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Planting to avoid allergic reactions and asthma
Allergic reactions and pollen
One of our senior nursery staff recently travelled to Australia for a family holiday get together. We were all keen to encourage her to bring back photographs of the native southern hemisphere shrubs and trees which we offer here from the nursery. This trip proved to be something of a disaster with major allergic skin and breathing reactions to wild growing leptospermum, juniper and eucalyptus the like of which she had never experienced before.
My wife, other staff members, as well as customers at the Chelsea Flower Show in late May have often referred to inflammation of their eyes and bouts of sneezing from the flowering of London plane trees around the Royal Hospital grounds at that time of the year.
Those of us who are lucky enough not to suffer from asthma or serious pollen allergies tend to think of ‘hay fever’ as something which comes from the pollen of flowering grasses in the summer. We see this daily in the ‘pollen count’ figures in the weather forecasts. The reality is very different for many people who develop allergies from the pollen of flowering plants in their own gardens in late spring or early summer often without realising exactly who the main plant culprits may actually be.
There are a few general principles which can be adopted in considering which plants to remove from your garden if they may be causing you or your family to have allergies or asthma attacks. These are guiding principles only and are not intended as a definitive list. Individual sufferers will, of course, react differently to individual species when in flower.
1. Some trees and a few shrubs are dioecious in that separate plants are male while others are female. For obvious reasons male trees or shrubs make great efforts to spread their pollen on the wind to find their female equivalents nearby or far away. They therefore produce far more copious quantities of pollen when in flower than their female equivalents. Female forms of a particular plant are therefore very likely to be more desirable in busy streets or near the entrance to your house.
2. Most trees, shrubs and the vast majority of herbaceous plants are self-pollinating and have male as well as female flowering parts on the same plant. In other words they are bisexual or hermaphrodite. The general approach should therefore be:-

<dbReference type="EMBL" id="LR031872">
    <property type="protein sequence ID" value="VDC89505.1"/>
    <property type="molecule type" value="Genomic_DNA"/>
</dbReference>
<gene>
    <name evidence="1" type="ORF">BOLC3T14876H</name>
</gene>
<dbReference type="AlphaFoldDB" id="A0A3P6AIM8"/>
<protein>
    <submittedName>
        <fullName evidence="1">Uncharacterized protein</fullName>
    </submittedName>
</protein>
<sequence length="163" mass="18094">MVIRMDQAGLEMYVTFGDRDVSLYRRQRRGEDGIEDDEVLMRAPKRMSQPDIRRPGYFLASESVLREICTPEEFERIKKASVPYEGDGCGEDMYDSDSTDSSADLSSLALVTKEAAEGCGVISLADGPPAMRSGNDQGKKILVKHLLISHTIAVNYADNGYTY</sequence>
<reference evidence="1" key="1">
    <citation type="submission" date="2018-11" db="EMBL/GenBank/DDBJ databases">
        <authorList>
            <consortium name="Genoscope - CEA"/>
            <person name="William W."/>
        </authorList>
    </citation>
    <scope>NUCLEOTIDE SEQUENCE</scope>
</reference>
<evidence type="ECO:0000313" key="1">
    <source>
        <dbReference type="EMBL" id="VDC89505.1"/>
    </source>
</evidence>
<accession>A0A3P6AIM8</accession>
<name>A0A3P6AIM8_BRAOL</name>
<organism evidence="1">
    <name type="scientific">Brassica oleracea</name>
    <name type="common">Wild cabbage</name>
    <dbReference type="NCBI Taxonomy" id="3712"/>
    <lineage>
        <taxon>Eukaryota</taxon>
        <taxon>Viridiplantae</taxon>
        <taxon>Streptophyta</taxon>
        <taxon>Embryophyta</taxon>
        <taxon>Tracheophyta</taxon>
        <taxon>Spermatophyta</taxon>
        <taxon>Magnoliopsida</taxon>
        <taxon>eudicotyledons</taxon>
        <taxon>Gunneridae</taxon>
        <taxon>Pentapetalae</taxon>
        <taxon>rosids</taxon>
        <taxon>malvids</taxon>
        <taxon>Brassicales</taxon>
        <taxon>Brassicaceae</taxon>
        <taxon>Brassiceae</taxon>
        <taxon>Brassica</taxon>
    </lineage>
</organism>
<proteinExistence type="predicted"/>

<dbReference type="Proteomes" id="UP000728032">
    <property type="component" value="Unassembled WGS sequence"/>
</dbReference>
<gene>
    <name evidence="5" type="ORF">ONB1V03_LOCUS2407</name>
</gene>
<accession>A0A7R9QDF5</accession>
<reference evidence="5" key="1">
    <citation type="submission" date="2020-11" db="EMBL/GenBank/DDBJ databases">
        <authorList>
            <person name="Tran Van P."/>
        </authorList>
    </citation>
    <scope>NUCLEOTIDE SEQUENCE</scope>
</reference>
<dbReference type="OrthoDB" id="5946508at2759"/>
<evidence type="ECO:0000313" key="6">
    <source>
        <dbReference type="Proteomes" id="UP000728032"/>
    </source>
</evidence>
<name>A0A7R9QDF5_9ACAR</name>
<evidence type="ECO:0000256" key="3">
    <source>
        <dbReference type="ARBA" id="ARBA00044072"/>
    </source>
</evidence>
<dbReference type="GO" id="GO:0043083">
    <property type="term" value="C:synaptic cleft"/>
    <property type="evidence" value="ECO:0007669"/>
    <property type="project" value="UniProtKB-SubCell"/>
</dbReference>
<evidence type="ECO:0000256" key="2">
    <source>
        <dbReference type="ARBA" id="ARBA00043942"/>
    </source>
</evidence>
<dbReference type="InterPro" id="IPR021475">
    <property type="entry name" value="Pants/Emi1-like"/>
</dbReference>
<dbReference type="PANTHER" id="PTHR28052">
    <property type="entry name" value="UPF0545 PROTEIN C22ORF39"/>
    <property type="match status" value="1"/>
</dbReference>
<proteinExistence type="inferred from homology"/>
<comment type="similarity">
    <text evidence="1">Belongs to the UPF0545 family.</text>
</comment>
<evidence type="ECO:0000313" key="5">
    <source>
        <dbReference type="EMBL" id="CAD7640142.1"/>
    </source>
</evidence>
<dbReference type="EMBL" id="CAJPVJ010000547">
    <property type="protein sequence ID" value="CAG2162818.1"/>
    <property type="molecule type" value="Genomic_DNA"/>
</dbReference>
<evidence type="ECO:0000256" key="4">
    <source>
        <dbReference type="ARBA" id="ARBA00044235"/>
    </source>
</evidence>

i) Herbaceous plants with tubular or bell shaped flowers (eg foxgloves) which hang down are unlikely to distribute their pollen very widely.
ii) Plants which have strong scents to their flowers rely on insects to achieve pollination. They rely less on the wind to do this and therefore often produce less pollen.
iii) Plants with very bright coloured or gaudy flowers are again designed to attract insects to ensure pollination rather than relying on the wind.
iv) Plants with lots of very tiny and often unobtrusive flowers can produce masses of pollen and, when in full flower, can create huge pollen clouds in the wind. These sorts of plants are likely to do the most damage to allergy sufferers. Many conifers and some hedging plants which are very widely grown in UK gardens definitely come into this category.
These broad generalisations all provide clear clues as to which plants may or may not be causing the problem for you when they are in full flower. Some sufferers may have allergies just to the pollen of one specific plant while others may well be affected by a range of broadly similar or different plants.
Plants which produce masses of pollen - to avoid
Male forms of Ilex aquifolium. The common holly comes in many named varieties so stick with those which produce flowers then berries rather than those which just produce flowers.
Common privet (Ligustrum ovalifolium) is also a very common garden hedge but, in flower, can cause problems.
Wisteria varieties growing on the wall of your house may be lovely, but if you are an allergy sufferer, grow them on a fence or up a tree away from the building and keep clear during the flowering time. Many species of conifers produce the worst allergy ratings.
In particular, pines, junipers, yew, cephalotaxus and some cupressus.
Strangely, perhaps, Silver Birch (Betula pendula) is one of the very worst trees which allergy sufferers can grow in their gardens or have growing nearby.
Lastly lilliums, with their strong scent and masses of pollen.
Plants producing little pollen - relatively safe!
The following plants produce relatively little pollen, so are safer for the allergy sufferer.
Pinks and Chrysanthemums
Rosemary and most herbs
Acers or Sorbus (rather than birch)
Camellias and magnolias
Escallonia ’Iveyi’ which raised at Caerhays makes an excellent trouble free hedge or a freestanding garden plant which attracts butterflies.
At the end of the day we all want plants to flower in our gardens and for insects to pollinate them. Just don’t plant some of them too close your front door!